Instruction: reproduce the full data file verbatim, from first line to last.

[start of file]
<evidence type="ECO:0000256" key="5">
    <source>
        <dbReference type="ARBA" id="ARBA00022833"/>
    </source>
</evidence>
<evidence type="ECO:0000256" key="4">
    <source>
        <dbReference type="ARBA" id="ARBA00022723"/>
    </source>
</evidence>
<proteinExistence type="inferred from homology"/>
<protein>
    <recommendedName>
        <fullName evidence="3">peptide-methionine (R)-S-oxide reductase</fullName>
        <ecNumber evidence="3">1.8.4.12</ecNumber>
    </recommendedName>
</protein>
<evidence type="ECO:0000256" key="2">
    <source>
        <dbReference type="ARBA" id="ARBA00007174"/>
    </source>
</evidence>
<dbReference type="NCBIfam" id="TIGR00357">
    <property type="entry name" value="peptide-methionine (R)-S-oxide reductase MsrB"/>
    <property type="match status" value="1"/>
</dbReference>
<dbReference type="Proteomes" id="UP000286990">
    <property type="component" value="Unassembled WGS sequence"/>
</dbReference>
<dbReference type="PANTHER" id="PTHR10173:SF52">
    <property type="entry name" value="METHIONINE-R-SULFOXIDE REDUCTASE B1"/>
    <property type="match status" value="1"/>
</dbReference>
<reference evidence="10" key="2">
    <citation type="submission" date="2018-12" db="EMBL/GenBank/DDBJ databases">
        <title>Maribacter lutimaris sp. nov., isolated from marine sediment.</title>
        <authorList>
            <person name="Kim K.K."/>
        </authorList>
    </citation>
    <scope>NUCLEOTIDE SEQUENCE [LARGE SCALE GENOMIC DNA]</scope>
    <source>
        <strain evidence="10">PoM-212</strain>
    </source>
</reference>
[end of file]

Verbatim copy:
<evidence type="ECO:0000256" key="5">
    <source>
        <dbReference type="ARBA" id="ARBA00022833"/>
    </source>
</evidence>
<evidence type="ECO:0000256" key="4">
    <source>
        <dbReference type="ARBA" id="ARBA00022723"/>
    </source>
</evidence>
<proteinExistence type="inferred from homology"/>
<protein>
    <recommendedName>
        <fullName evidence="3">peptide-methionine (R)-S-oxide reductase</fullName>
        <ecNumber evidence="3">1.8.4.12</ecNumber>
    </recommendedName>
</protein>
<evidence type="ECO:0000256" key="2">
    <source>
        <dbReference type="ARBA" id="ARBA00007174"/>
    </source>
</evidence>
<dbReference type="NCBIfam" id="TIGR00357">
    <property type="entry name" value="peptide-methionine (R)-S-oxide reductase MsrB"/>
    <property type="match status" value="1"/>
</dbReference>
<dbReference type="Proteomes" id="UP000286990">
    <property type="component" value="Unassembled WGS sequence"/>
</dbReference>
<dbReference type="PANTHER" id="PTHR10173:SF52">
    <property type="entry name" value="METHIONINE-R-SULFOXIDE REDUCTASE B1"/>
    <property type="match status" value="1"/>
</dbReference>
<reference evidence="10" key="2">
    <citation type="submission" date="2018-12" db="EMBL/GenBank/DDBJ databases">
        <title>Maribacter lutimaris sp. nov., isolated from marine sediment.</title>
        <authorList>
            <person name="Kim K.K."/>
        </authorList>
    </citation>
    <scope>NUCLEOTIDE SEQUENCE [LARGE SCALE GENOMIC DNA]</scope>
    <source>
        <strain evidence="10">PoM-212</strain>
    </source>
</reference>